Traced back to a thick, frothy concoction served in Elizabethan England, the term syllabub derives from sille (a French wine) and bub (a bubbling drink) and describes one of the South’s most distinctive beverages/desserts (depending on its consistency). I remember watching my Georgian grandmother beat liquidy syllabub with a whisk for one of her afternoon “cake socials,” but I also recall eating it with a spoon when my parents visited friends in Louisiana and we kids were served syllabub and cookies. (I’ve also seen thick syllabub used as a topping for cakes and fresh fruit.) These days, you don’t see much syllabub, but when you do, it’s usually a spicy drink served with tea cakes or cookies at late-afternoon social get-togethers. I still love it and am convinced that syllabub not only does wonders for a sour stomach but is a sensible way to introduce children to alcoholic beverages.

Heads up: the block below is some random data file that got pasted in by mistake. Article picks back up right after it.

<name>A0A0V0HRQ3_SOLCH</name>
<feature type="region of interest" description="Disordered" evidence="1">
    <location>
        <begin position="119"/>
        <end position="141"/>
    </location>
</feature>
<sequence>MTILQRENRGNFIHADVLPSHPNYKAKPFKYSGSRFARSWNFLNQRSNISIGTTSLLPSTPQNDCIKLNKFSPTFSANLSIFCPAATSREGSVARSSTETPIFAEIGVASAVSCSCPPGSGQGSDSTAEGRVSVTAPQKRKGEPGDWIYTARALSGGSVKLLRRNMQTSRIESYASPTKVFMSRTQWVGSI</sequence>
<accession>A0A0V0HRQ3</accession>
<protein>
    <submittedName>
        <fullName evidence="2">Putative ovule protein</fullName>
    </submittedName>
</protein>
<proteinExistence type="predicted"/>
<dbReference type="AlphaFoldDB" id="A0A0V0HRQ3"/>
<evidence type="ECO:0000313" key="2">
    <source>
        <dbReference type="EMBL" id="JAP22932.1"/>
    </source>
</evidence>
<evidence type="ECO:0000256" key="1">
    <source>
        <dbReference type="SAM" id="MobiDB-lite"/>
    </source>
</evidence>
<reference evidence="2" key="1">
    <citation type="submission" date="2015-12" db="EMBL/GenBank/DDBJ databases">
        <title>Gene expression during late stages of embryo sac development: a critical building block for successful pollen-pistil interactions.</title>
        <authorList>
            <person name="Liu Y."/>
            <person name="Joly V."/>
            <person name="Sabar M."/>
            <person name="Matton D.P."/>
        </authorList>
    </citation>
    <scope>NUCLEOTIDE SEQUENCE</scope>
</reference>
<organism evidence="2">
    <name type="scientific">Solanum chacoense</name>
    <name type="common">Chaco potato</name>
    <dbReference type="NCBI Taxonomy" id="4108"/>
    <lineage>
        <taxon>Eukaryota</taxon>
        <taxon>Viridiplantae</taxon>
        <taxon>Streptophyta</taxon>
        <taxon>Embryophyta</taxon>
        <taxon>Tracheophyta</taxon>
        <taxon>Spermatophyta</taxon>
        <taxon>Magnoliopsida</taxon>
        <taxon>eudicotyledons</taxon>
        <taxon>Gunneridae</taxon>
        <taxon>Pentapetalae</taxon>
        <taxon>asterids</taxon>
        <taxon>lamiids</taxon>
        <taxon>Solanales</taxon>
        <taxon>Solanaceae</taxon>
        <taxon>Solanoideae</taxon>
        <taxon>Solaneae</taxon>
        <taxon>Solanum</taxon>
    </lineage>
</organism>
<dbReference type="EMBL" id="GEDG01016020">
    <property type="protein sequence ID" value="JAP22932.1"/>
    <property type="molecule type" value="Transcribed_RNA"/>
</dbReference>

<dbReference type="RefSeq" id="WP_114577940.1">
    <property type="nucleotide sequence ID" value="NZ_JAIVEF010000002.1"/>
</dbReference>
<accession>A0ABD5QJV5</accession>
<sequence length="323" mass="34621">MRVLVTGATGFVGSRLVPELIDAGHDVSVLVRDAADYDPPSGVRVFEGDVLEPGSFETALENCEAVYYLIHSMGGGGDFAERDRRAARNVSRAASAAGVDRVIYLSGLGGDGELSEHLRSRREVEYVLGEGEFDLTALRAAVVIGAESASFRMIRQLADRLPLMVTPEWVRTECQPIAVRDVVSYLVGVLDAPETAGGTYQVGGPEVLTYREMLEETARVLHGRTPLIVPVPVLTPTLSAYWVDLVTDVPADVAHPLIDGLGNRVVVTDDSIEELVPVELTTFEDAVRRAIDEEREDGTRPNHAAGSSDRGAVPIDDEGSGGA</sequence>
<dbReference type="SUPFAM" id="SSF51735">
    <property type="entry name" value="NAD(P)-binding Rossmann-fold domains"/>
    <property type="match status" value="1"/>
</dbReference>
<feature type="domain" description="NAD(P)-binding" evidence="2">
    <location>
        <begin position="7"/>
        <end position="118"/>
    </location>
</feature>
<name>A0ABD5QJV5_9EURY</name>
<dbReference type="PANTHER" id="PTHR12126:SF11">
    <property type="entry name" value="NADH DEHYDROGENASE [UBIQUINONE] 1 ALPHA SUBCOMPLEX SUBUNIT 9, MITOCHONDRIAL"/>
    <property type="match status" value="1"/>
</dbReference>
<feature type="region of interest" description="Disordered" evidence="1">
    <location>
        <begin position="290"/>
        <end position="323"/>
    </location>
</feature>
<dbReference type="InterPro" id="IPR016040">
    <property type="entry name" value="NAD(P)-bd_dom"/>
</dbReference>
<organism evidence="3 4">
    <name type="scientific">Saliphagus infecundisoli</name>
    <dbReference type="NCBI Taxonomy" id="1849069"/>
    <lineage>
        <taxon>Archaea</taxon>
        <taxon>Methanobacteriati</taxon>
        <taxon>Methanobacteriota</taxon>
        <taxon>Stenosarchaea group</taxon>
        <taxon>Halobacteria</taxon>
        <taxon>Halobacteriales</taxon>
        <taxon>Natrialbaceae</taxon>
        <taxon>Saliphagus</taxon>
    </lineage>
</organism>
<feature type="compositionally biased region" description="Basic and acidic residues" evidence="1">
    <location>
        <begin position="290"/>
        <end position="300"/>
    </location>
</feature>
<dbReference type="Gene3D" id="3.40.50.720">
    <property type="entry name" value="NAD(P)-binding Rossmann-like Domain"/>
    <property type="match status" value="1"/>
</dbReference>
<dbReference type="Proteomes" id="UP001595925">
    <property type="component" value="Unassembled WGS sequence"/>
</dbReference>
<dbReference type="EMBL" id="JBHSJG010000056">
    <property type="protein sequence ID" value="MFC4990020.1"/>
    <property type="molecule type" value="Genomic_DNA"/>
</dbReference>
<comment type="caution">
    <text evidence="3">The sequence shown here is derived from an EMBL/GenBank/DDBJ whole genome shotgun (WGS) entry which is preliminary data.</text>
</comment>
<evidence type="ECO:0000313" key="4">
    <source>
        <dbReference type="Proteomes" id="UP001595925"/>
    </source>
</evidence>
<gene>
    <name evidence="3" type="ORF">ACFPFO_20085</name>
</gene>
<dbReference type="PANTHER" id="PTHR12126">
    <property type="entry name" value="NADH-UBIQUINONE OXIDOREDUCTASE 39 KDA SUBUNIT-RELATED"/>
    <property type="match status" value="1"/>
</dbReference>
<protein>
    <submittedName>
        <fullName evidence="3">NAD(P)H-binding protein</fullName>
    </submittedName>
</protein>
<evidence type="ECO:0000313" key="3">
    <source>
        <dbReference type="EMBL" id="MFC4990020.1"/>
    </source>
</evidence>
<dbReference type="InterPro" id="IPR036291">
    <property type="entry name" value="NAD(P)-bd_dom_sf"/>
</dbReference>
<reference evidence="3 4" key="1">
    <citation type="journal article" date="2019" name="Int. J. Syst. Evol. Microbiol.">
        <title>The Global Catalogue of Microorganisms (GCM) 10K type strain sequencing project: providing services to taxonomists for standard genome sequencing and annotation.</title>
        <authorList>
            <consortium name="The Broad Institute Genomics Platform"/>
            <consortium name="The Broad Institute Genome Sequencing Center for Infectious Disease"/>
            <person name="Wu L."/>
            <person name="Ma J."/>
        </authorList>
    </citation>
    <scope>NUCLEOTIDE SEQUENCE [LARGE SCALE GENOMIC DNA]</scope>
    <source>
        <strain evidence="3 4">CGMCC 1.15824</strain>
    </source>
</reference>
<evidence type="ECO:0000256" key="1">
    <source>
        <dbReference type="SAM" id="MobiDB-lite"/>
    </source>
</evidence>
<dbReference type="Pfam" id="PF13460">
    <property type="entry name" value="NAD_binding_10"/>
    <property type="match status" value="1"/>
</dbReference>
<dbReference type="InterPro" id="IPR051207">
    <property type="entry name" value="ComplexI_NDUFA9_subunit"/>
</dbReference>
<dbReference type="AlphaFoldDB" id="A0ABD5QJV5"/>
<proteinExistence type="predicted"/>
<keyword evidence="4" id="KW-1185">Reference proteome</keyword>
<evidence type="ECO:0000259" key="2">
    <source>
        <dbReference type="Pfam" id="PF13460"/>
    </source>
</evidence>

In a large stainless-steel bowl, combine the lemon juice, wine, and sugar and stir till the sugar is completely dissolved. Add the lemon zest and stir till well blended. Add the half-and-half and beat with an electric mixer till the mixture thickens slightly.
Cover the syllabub with plastic wrap, chill for 30 minutes, pour into a glass bowl, and ladle into punch cups.
© 2007 All rights reserved. Published by Houghton Mifflin Harcourt.